Tax treatment of public house managers: expenses connected with living accommodation where accommodation is exempt from charge; HMRC agreement for a flat rate benefit
Section 315 ITEPA 2003
In circumstances where living accommodation provided by an employer to a live-in public house manager is exempt from an Income Tax charge (see EIM11331), the amount that has to be reported as a benefit for expenses connected with the living accommodation for which the pub manager bears no costs is subject to a ceiling of 10% of the net earnings the pub manager receives from the employment.
The expenses concerned relate to heating, lighting, cleaning, repairs, maintenance/decoration and provision of furniture, equipment and other items required for normal domestic occupation.
The 10% ceiling does not apply to pub employees in other accommodation off site which an employer provides and where free light, heat, etc is also provided. In that case the benefit of free utilities provided by the employer must reflect the full cost incurred by the employer in providing these facilities.
If a pub manager received total net earnings of £12,500 per annum (the figure excludes the benefit of provided living accommodation because it’s exempt from an Income Tax charge) and the connected expenses in respect of the accommodation are £1,295 in the year, the amount of those expenses to be reported under section 315 is restricted to £1,250 (10% of £12,500).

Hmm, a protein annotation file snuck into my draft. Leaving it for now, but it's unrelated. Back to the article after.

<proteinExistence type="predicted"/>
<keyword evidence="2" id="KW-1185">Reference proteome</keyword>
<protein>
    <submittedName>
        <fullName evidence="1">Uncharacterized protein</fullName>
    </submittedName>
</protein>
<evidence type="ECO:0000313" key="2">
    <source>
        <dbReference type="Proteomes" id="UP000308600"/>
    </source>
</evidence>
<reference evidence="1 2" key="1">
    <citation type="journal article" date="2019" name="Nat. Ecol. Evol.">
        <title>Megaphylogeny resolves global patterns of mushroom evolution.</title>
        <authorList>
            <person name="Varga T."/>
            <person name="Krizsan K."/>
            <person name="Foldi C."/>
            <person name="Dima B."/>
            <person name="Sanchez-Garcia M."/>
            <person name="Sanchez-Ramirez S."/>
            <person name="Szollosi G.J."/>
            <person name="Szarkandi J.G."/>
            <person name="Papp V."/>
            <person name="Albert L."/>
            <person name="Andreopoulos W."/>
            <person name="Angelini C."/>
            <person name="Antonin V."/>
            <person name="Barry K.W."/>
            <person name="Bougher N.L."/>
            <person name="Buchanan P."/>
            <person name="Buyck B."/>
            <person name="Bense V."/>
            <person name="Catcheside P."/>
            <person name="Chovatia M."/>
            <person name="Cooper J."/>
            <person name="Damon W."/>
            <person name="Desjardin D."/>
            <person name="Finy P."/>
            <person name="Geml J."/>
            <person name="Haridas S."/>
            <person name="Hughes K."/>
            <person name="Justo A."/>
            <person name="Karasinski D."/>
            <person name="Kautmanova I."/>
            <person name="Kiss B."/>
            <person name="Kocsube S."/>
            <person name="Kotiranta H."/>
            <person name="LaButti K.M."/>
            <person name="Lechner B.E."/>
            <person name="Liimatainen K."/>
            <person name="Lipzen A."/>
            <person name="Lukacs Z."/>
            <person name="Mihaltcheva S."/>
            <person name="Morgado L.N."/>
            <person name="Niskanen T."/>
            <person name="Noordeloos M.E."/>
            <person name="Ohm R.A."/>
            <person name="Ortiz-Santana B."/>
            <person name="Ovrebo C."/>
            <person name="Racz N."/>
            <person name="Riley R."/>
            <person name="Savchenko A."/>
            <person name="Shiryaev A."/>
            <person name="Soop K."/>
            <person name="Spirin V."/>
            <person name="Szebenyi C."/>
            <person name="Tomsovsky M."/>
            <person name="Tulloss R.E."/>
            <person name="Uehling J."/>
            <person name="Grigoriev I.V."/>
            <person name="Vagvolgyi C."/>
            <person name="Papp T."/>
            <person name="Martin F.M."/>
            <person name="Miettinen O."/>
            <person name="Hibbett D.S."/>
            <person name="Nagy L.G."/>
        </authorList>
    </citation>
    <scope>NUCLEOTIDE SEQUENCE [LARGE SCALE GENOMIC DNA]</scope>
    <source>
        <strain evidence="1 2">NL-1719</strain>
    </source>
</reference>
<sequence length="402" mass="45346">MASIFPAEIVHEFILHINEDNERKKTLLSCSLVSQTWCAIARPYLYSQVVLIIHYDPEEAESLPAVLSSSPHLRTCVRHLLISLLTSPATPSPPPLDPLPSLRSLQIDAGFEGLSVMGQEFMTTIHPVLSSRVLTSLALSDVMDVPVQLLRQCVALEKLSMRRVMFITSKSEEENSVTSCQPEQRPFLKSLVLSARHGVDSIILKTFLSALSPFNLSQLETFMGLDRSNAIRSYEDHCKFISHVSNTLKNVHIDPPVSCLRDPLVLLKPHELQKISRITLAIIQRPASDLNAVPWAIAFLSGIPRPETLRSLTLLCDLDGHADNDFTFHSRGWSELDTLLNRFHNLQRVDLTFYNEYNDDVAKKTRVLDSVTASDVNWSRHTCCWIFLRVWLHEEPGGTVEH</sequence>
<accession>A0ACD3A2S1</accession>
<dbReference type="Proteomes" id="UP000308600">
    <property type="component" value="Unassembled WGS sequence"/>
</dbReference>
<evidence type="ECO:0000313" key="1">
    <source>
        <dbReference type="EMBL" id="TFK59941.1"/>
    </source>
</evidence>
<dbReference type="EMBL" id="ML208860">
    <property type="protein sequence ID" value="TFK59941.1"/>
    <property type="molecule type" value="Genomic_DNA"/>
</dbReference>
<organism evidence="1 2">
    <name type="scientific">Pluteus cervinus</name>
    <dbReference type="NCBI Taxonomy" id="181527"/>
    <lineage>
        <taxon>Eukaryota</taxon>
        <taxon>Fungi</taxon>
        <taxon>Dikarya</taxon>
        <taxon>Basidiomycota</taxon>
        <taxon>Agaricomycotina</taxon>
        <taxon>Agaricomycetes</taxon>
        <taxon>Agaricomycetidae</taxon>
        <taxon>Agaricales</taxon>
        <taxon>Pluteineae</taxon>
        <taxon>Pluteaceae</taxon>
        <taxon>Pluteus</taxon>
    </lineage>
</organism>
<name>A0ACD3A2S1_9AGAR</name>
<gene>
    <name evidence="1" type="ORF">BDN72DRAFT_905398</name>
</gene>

HMRC agreement for public house managers
To avoid the requirement for live-in public house managers to calculate the benefit under s315 according to the strict letter of the law (as set out above), HMRC agrees annually with the Licensed Victuallers’ Association a flat rate figure which can be reported by all live-in public house managers to represent the amount of the benefit of the connected expenses provided free of charge. The figures are set out below.
|Tax year||Amount to be reported as a benefit|
|2017 to 2018||£1,330|
|2016 to 2017||£1,300|
|2015 to 2016||£1,295|
|2014 to 2015||£1,295|
|2013 to 2014||£1,275|
|2012 to 2013||£1,240|
|2011 to 2012||£1,200|
|2010 to 2011||£1,150|